Mapping a Path to Health

Ohio State’s GIS Librarian helps researchers make strides in the public health field

Josh Sadvari stands in front of a whiteboard showing a projection of several maps of the United States. He is using a red marker to annotate the maps.

Through the use of geographic information systems (GIS), Josh Sadvari is helping researchers at The Ohio State University make important breakthroughs in the public health field.

“I joined University Libraries in 2014 as the Research Commons Program Manager and GIS Specialist,” says Sadvari. “I was attracted to the position because of its focus on supporting the advanced research needs of graduate students in particular, having been a graduate student at Ohio State myself.”

Having earned a Master’s degree in Geographic Information Science during his time in that role, Sadvari leapt at the opportunity to become University Libraries’ Geospatial Information Librarian.

“When the opportunity arose to apply for the position, I jumped at it knowing that it would be a great way for me to continue to engage with and support Ohio State researchers in an emerging and exciting area of academic librarianship,” says Sadvari.

Now, Sadvari is using his expertise to help Ohio State researchers tackle public health challenges from suicide prevention to the opioid epidemic and emerging research into COVID-19.

“I work with researchers from across the entire university and at every level of experience, from those trying to understand what GIS is and how they might use it to leading experts who might just be looking for some input on finding or sharing a geospatial dataset,” says Sadvari. “I will most often partner with researchers as a consultant on their projects, helping them to get started and providing guidance along the way as needed. In some cases, I will directly collaborate on a project, helping to prepare data, carry out an analysis or make a map.”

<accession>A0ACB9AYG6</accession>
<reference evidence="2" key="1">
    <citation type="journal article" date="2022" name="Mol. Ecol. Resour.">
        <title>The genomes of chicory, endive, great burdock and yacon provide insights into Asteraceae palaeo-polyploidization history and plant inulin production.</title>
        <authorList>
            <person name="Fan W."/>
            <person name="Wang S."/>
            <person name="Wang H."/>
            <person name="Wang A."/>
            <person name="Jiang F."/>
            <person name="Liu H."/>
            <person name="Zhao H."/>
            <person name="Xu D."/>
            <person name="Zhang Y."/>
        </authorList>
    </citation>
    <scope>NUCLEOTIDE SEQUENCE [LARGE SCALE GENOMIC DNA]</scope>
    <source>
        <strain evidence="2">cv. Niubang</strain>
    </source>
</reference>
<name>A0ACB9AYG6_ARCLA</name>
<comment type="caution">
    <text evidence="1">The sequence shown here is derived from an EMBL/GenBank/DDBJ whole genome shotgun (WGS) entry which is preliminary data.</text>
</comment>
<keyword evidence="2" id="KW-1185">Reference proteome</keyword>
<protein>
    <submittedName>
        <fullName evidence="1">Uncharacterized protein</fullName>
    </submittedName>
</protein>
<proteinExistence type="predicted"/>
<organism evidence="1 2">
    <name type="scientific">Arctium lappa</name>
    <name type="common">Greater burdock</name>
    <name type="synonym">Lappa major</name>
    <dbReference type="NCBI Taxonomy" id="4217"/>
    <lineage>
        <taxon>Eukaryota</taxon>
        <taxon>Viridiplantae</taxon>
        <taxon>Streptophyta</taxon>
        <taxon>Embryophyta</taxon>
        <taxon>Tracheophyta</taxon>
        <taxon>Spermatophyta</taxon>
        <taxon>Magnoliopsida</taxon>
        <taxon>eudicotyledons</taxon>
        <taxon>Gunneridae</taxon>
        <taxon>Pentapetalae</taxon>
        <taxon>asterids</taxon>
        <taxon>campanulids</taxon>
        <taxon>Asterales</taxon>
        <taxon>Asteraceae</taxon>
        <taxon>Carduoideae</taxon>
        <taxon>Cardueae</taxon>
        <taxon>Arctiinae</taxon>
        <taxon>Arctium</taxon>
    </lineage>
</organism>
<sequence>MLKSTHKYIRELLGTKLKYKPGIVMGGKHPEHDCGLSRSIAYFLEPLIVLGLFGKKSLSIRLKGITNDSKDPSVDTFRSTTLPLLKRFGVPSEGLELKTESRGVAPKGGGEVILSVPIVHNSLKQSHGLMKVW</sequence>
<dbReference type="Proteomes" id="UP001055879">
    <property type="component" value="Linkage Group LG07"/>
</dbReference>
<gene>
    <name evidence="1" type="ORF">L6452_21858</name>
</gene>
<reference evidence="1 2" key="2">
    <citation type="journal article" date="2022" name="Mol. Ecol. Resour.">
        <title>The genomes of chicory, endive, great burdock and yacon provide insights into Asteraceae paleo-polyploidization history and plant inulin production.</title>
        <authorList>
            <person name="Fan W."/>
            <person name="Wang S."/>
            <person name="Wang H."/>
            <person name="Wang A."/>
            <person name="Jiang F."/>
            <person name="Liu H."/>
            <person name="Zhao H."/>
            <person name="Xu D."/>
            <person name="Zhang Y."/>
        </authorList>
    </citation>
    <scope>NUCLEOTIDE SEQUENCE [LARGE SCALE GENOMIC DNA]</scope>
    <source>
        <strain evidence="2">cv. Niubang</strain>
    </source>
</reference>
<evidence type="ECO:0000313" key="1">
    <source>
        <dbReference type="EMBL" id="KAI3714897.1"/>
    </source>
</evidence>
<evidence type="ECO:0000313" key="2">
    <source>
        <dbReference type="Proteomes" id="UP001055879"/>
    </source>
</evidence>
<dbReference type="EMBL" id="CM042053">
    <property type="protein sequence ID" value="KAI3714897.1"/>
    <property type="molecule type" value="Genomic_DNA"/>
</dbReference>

One such partner was Danielle Steelesmith, a postdoctoral fellow at The Ohio State University Wexner Medical Center studying suicide rates and approaches to prevention.

“I looked at variation in suicide rates across the nation and county-level factors associated with those rates from 2001 through 2016,” says Steelesmith. “Josh was able to identify the data sources the university had access to along with variables that were related to ones I was looking for. He then provided me with the data and met with me to show me how to geocode the data he provided to the county level.”

“Working with Josh allowed me to include additional important variables in my study that I would not otherwise have been able to use,” she says. “Josh and the Research Commons have provided me with additional skills and resources to help broaden the scope of my research. Some of the analyses I completed had never been done previously due to a lack of data on those topics.”

“I think people should know what a valuable resource this is,” says Steelesmith. “You don’t have to be an expert or really know anything about geospatial analysis, and they are available to help you learn and teach you how to use the products that are available.”

Dr. Ayaz Hyder, assistant professor at the College of Public Health, echoes Steelesmith’s sentiments about working with Sadvari.